Monday, July 18, 2011


Labor is doomed to failure over its bid to introduce a Carbon Tax unless it broadens the agenda away from the immediate issue of 'how much will it cost?'; to 'how can we not afford it?'.

This column examines the security ramifications of not acting . . .

I will never see the town where my father was born. That's because Roseberry doesn't exist any more, although the old Presbyterian Church apparently still stands by the side of the highway that runs through the Mallee district. It's used today, intermittently, as a craft gallery, although there's not a lot of passing traffic in this north-western part of Victoria.
In the hopeful years following the First World War the region was carved up for soldier settlements. Although the low scrubland had always been marginal, back then there seemed no reason why modern know-how wouldn't be able to make the land productive, turning it into a new food-bowl. And, for a couple of years at any rate, the farmers did extract productivity from the infertile soil of the area. Enough goodness had been deposited over the previous few millennia to guarantee a couple of good years from the arid region. But then, during the depression, the dust returned, laughing at the ephemeral efforts of humanity attempting to struggle against the spreading desert. The sand was everywhere, conjured up by the slightest breath of wind. My father remembers shoveling it off the veranda; the gritty taste of sandwiches that seemed to have more sand than jam.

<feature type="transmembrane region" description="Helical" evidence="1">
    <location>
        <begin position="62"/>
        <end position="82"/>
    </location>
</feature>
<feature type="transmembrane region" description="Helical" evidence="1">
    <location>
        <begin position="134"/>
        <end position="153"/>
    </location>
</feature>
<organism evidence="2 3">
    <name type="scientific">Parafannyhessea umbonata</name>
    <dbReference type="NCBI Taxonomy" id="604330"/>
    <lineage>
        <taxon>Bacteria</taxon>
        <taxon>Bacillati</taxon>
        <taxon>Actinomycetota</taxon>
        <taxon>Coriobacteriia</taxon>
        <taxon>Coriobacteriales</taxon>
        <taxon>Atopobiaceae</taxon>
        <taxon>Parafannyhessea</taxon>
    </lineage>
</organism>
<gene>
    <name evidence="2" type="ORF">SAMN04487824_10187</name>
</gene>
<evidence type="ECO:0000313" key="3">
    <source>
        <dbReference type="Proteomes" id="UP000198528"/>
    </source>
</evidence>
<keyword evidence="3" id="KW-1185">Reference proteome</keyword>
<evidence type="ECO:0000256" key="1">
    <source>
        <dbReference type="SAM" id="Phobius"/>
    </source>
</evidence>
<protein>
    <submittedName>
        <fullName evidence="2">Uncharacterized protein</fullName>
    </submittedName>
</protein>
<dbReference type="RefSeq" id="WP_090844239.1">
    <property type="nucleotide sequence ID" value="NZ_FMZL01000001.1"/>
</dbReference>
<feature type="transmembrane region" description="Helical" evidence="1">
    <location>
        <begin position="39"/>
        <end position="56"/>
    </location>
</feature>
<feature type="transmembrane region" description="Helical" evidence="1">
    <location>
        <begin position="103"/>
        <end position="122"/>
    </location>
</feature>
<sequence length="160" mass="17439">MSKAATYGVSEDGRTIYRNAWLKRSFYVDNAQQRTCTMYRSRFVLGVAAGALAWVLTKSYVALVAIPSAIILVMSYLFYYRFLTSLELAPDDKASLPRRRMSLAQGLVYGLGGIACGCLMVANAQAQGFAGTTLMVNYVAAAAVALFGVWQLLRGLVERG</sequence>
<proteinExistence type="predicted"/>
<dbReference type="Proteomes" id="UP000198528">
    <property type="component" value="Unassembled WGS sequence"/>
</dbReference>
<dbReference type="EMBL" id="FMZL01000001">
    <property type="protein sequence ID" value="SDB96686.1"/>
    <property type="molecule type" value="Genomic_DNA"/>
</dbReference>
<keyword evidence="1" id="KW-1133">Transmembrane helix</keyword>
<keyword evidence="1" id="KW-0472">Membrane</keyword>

The country won. The family moved to Melbourne. The Presbyterian minister had encouraged my uncle, and then my father, to sit for scholarships to Scotch College because there was nothing to keep them on the land; my grandfather joined up to fight another war. Eventually the others walked off their land too. That's why there's nothing left today. All those bright hopes and prospects of progress were illusory. European habitation proved to be as transient as that of the aboriginal people who had earlier attempted to eke out existence. The power of the enduring earth proved itself stronger than the fragile efforts of humanity.